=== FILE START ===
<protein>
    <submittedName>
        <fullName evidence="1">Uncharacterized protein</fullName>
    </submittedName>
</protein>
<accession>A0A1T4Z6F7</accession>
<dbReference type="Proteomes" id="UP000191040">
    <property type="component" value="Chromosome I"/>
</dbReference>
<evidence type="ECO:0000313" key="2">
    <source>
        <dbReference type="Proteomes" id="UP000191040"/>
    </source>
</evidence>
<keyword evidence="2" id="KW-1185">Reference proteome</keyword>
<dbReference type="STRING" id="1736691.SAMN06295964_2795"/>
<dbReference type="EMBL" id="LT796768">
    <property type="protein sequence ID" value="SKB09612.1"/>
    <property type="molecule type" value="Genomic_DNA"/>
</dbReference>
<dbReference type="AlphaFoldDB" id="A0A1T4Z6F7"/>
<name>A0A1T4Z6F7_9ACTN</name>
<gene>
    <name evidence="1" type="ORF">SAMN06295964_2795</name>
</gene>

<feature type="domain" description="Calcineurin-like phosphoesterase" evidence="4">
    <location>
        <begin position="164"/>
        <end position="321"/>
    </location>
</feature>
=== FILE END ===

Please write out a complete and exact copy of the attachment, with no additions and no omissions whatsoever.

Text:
<protein>
    <submittedName>
        <fullName evidence="1">Uncharacterized protein</fullName>
    </submittedName>
</protein>
<accession>A0A1T4Z6F7</accession>
<dbReference type="Proteomes" id="UP000191040">
    <property type="component" value="Chromosome I"/>
</dbReference>
<evidence type="ECO:0000313" key="2">
    <source>
        <dbReference type="Proteomes" id="UP000191040"/>
    </source>
</evidence>
<keyword evidence="2" id="KW-1185">Reference proteome</keyword>
<dbReference type="STRING" id="1736691.SAMN06295964_2795"/>
<dbReference type="EMBL" id="LT796768">
    <property type="protein sequence ID" value="SKB09612.1"/>
    <property type="molecule type" value="Genomic_DNA"/>
</dbReference>
<dbReference type="AlphaFoldDB" id="A0A1T4Z6F7"/>
<name>A0A1T4Z6F7_9ACTN</name>
<gene>
    <name evidence="1" type="ORF">SAMN06295964_2795</name>
</gene>

<feature type="domain" description="Calcineurin-like phosphoesterase" evidence="4">
    <location>
        <begin position="164"/>
        <end position="321"/>
    </location>
</feature>